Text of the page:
Formative And Summative Outcomes Assessment:
What Do We Mean By Doing It With Meaning?

Brooke Hallowell, Ph.D.
Ohio University

With the recent enhanced focus on educational outcomes in accreditation standards of ASHA's Council on Academic Accreditation (CAA) and with all regional accrediting agencies in the Unites States now requiring extensive outcomes assessment plans for all academic units, it is increasingly important that we share assessment ideas and methods among academic programs.  It is also important that we ensure that our assessment efforts are truly meaningful, relevant, and useful to our students and faculty.  I will provide a brief discussion of "meaningful" assessment practices to serve as an introduction to the next two presentations, which will focus on some hands-on means of outcomes assessment in audiology and in speech-language pathology.  I will also review and clarify a few of the key terms we use to discuss and analyze outcomes measures, and then provide some materials to help member programs evaluate their own assessment programs (Appendix A) and strategize for improved assessment practices (Appendix B).

Members of the CAPCSD's Working Group on Educational Outcomes have spent a great deal of time over the past two years discussing and clarifying what it means to engage in meaningful outcomes assessment.  In our 1998 address to the Council (Hallowell & Lund, 1998),  Nan Lund and I summarized that meaningful assessment practices:

Meaningful outcomes assessment programs are advantageous in that they highlight our accountability for student learning, exploit the phenomenon that students learn according to how they are assessed, allow for strategic program planning, lead to more bottom-up than top-down emphases in handling bureaucratic assessment demands, and encourage academic faculty and clinical staff members to communicate and collaborate with one another.

Agreeing on Terminology

Reference to previous presentations to the CAPCSD (Hallowell, 1996; Hallowell & Lund, 1998) may help to clarify details pertaining to the constructs that are most helpful educational outcomes practices. The specific terms used to discuss educational outcomes are variable across contexts.  The way we develop and use assessments methods matters much more than our agreement on the definitions of each of the terms we might use to discuss assessment.  Still, a few key terms are presented here just for the sake of establishing common ground before our further discussion.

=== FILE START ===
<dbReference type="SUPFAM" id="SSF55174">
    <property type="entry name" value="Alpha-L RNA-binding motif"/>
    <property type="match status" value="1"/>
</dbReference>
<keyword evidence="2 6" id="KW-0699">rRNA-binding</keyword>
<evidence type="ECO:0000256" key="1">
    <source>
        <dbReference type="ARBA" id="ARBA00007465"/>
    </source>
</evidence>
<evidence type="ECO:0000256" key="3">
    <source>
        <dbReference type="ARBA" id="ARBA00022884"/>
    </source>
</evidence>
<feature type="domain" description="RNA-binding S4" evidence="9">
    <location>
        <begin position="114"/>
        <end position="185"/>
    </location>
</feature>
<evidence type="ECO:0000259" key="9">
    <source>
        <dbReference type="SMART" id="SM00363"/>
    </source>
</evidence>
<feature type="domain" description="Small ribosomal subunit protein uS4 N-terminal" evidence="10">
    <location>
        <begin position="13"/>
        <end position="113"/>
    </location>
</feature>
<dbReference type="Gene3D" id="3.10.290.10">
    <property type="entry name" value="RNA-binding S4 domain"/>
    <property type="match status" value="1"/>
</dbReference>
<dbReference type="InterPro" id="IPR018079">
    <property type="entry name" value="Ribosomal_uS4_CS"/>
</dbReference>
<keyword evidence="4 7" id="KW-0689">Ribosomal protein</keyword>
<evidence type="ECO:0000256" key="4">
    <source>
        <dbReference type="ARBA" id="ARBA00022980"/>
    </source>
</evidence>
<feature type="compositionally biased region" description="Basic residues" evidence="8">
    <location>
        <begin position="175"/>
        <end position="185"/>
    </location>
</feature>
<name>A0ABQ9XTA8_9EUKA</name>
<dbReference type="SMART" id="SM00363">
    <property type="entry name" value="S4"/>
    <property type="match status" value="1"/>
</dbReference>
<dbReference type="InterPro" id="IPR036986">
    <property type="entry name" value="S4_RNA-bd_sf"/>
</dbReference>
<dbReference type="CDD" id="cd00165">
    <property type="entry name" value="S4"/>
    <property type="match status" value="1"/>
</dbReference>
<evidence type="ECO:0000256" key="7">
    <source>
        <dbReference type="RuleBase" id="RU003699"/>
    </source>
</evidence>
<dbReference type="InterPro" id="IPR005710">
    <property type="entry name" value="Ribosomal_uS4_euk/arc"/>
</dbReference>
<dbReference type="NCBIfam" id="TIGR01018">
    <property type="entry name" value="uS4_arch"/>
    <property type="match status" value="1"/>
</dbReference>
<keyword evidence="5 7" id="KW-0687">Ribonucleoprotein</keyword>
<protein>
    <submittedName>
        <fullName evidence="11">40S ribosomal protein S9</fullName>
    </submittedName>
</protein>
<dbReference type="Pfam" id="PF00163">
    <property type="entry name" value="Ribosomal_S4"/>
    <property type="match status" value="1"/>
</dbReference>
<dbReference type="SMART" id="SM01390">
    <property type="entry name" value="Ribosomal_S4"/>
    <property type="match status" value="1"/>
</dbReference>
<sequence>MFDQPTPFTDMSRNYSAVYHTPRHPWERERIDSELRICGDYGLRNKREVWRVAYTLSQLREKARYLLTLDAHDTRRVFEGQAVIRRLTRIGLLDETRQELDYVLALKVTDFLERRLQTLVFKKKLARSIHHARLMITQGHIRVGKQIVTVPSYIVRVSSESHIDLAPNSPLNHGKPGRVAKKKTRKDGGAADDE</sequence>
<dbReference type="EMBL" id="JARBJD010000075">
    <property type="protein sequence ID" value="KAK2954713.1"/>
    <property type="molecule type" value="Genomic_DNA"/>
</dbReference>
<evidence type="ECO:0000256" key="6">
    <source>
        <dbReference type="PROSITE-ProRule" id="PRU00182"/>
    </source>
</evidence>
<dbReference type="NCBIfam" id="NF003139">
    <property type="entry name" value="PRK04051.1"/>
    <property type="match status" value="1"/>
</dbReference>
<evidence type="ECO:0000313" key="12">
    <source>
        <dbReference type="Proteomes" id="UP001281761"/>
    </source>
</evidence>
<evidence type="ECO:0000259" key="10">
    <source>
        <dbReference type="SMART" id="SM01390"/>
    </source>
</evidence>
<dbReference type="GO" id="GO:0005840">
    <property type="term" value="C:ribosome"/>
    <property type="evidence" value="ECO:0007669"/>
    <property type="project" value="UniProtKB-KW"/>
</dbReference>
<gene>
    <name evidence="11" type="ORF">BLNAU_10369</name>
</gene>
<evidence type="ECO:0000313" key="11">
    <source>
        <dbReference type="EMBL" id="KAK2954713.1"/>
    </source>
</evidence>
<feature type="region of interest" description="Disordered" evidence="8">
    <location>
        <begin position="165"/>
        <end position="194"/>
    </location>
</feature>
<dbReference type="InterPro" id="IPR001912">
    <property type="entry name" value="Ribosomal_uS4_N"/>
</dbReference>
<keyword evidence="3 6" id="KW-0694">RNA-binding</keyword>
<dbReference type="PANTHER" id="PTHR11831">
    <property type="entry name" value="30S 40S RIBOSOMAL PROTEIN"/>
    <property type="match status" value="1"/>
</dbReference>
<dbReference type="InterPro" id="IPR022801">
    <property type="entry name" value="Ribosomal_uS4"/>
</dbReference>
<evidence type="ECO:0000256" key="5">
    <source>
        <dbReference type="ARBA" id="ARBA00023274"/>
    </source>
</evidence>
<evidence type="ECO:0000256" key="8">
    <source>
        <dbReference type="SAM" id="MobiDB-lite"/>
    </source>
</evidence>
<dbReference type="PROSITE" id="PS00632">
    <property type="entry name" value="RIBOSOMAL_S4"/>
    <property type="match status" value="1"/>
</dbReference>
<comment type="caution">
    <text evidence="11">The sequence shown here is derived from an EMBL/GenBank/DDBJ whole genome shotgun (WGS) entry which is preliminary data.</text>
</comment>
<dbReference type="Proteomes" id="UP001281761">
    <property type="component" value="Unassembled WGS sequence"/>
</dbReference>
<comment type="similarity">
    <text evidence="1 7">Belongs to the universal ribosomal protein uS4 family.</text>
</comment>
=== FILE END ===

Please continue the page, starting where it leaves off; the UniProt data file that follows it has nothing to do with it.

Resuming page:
Outcomes

We use the term "outcome" to refer to the status of the output of our programs.  We might assess the outcome of student's experiences in a component of a course, in a whole course, clinical practicum or research experience, or in a degree program, as well as in a department, college, institution, or region. With outcomes measures, we address the question of how students are changed by their experience in one of our training programs.  It is important to differentiate between (1) outcomes, which involve the assessment of groups of students to make statements about the effectiveness of one or a set of teaching/learning experiences, and (2) student evaluation, which involves grading or estimation of individual students' accomplishments.  The distinction between outcomes assessment and student evaluation is especially critical when we discuss the use of student evaluations grouped together across classes of students (e.g., graduates from a particular program for a specific year) as indicators of educational outcome.  Some of the specific methods of evaluating individual students to be presented by Karen Richardson and Cynthia Bartlett are mentioned in today's discussion of educational outcomes because, when used across groups of students, they may yield important information about aspects of program effectiveness.  Let us clarify, however, that indices of individual student gains do not constitute outcome measures per se.